GM expands recall of small cars over ignition switch defects
971,000 vehicles added to February's 1.6-million vehicle recall
General Motors Co is adding 971,000 cars to its global ignition switch recall, which began in February with 1.6 million vehicles and has been linked to a dozen deaths.
GM said the recall is being expanded to include versions of the Chevrolet Cobalt, Chevrolet HHR, Pontiac G5, Pontiac Solstice and Pontiac Sky made during model years 2008-2011.
Older versions of those cars, dating back to 2003, were recalled in February, along with the Saturn Ion.
GM said the newer models were equipped with a redesigned ignition switch, but that some of those cars might have been repaired with older replacement parts that may be faulty.
GM also is recalling all the replacement ignition switches that have been sent to U.S. aftermarket distributors, the spare parts market.
Reuters reported this week that it was still possible to purchase GM brand ignition switches manufactured by Delphi Automotive carrying the same parts number as the product at the centre of the February recall.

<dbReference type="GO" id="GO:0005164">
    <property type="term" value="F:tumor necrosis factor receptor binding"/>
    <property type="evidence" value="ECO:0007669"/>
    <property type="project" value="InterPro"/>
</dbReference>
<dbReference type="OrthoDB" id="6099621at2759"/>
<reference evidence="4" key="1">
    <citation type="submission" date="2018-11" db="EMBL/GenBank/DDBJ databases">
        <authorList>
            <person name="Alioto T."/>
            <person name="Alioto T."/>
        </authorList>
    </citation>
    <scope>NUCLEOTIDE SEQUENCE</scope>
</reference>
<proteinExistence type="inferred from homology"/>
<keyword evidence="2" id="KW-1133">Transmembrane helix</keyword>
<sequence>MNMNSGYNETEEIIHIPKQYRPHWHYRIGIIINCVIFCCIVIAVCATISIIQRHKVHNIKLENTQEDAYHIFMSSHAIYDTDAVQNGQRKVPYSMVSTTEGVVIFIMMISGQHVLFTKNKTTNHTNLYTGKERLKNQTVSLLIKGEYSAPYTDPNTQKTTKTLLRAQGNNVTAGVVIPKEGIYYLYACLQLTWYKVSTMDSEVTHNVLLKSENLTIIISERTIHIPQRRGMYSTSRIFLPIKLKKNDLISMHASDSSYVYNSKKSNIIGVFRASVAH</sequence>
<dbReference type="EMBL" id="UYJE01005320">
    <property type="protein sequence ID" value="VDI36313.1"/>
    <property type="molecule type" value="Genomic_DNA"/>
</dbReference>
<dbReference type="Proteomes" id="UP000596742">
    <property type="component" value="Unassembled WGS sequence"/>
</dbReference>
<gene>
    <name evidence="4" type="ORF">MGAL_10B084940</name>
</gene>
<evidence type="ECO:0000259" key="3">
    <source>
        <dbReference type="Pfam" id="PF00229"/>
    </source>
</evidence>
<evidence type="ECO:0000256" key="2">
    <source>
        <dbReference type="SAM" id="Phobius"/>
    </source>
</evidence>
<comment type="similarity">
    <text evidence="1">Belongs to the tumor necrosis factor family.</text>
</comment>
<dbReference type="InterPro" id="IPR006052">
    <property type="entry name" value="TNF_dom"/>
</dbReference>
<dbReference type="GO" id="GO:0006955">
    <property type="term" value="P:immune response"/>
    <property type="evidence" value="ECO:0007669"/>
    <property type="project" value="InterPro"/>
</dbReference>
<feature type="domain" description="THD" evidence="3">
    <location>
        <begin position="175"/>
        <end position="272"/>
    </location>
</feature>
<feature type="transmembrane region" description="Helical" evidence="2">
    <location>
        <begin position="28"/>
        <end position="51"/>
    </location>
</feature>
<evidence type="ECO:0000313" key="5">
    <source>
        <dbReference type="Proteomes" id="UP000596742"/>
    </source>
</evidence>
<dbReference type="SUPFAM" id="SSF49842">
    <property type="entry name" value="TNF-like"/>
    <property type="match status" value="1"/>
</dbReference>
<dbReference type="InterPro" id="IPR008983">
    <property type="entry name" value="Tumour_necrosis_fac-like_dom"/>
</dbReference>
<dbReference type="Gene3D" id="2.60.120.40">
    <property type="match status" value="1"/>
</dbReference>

These switches may not be defective, but it is nearly impossible to tell unless they are taken apart or the manufacturing history is checked.
'We're not taking any chances'
A GM spokesman said "we're not taking any chances" that some of the newer cars could have ignitions that could be switched from "run" to "accessory," shutting down the engine and disabling the cars' power steering, power brakes and airbags.
GM had said on Thursday that the replacement ignition switch it has ordered from Delphi to use in the earlier recall will bear a new part number that "eliminates any potential confusion about which part to use in the repair," according to a company spokesman.
The spokesman on Friday said GM decided to recall all the replacement parts currently in stock at U.S. parts distributors "out of an abundance of caution."
GM said Friday that no deaths or injuries have been linked to faulty ignition switches in the newer models that have been added to the recall.